A new poll of polls in the Netherlands indicates that far-right leader Geert Wilders has consolidated his popularity since his conviction a fortnight ago for incitement to discrimination – and that his Freedom Party would be the largest party in the Dutch parliament if an election were held tomorrow.
The end-of-year poll, an amalgamation of data from five of the country’s leading pollsters, shows that Mr Wilders would win 31-37 seats in the 150-seat parliament. This would give his anti-immigrant, anti-Islam, anti-EU party the support of 20-25 percent of the electorate.
The poll was carried out two days before the lorry attack on a Berlin Christmas market, which has been claimed by Islamic State . Police have warned about similar attacks in the Netherlands, and that climate of increased vigilance is likely too to benefit the Freedom Party electorally.
The Dutch face a general election on March 15th, the first in a series of European contests, followed by the presidential election in France and federal elections in Germany. Together these could change the political complexion of Europe.
Mr Wilders's position is by no means unassailable, but his nearest challenger, prime minister Mark Rutte, has seen support for his Liberal Party decline to between 22 and 26 seats, or the equivalent of 15-17.5 per cent of the population – a significant drop from the 41 seats he won in 2012.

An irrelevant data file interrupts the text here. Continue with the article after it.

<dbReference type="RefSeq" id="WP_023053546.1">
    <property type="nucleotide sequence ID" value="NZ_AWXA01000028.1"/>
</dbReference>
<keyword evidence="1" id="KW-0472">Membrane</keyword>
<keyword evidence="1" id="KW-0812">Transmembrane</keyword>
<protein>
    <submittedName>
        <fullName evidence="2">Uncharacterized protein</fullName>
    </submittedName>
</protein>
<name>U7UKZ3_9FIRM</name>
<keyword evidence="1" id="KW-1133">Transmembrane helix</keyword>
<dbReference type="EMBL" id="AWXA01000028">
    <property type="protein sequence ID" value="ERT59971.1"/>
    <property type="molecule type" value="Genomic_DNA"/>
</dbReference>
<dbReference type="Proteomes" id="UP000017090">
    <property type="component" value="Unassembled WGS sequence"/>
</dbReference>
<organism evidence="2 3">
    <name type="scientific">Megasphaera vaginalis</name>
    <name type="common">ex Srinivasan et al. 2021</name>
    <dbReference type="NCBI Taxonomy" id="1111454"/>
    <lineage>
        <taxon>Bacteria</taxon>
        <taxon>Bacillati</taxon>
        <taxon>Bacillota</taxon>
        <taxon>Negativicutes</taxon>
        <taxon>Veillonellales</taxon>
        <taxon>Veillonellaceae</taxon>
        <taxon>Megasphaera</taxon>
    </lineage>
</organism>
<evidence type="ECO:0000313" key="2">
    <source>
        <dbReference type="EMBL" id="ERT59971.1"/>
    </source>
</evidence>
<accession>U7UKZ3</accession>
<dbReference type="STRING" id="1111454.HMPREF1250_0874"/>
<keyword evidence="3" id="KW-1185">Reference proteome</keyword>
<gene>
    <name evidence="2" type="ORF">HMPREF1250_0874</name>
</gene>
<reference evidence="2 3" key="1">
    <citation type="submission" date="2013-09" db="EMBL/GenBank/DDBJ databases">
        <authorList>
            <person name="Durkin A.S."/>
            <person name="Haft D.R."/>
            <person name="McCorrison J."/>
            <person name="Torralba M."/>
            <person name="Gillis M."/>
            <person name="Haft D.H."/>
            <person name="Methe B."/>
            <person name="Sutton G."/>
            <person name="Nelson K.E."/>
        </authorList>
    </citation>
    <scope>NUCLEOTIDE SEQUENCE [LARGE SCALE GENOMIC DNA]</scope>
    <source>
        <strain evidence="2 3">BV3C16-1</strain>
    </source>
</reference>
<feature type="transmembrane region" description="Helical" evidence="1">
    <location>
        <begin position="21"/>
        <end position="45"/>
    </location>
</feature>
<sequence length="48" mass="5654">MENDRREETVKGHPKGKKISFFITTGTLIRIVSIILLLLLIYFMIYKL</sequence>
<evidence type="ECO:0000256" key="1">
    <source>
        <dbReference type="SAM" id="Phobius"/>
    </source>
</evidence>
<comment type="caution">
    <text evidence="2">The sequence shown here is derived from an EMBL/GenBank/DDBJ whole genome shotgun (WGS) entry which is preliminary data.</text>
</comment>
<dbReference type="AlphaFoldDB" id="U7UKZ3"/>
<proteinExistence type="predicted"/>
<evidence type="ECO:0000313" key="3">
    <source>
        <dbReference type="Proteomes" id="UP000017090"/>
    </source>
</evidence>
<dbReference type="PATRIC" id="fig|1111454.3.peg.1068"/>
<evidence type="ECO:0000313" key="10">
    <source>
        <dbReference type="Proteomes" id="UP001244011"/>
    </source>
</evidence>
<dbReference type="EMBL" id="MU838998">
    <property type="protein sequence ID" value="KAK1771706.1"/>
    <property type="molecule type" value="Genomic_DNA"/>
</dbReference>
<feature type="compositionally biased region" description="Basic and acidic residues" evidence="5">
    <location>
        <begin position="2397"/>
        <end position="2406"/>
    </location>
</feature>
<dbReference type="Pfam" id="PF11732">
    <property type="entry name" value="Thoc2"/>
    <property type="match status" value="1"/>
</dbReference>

The Liberals' junior coalition partners, Labour, are struggling as well. Having won 38 seats four years ago, the latest poll gives them a range of just 10-14 seats, despite having recently named popular social affairs minister Lodewijk Asscher as its campaign manager for March.
Mr Wilders's position has been helped by lacklustre showings by the Christian Democrats and the centre-left D66 on 13-17 seats, with the Socialists – who experienced a brief resurgence in the run-up to the 2012 election – even further behind on 11-14 seats.
The reality, however, is that even if Mr Wilders does top the poll in March, he is highly unlikely to become prime minister.
As leader of the largest party, he would be entitled to make the first attempt at putting together a coalition. However, the other parties say they will never work with him. Once his attempt fails, that entitlement will pass to the leader of the second-largest party, most likely Mr Rutte.
"Wilders may win the election, but he's unlikely to govern, and even less likely to become prime minister," says Matthijs Rooduijn, a political sociologist at Utrecht University.
“In the Netherlands,” he added, “it’s possible to break through but hard to amass much power – as we’ve seen, pretty much the opposite of a system like the US.”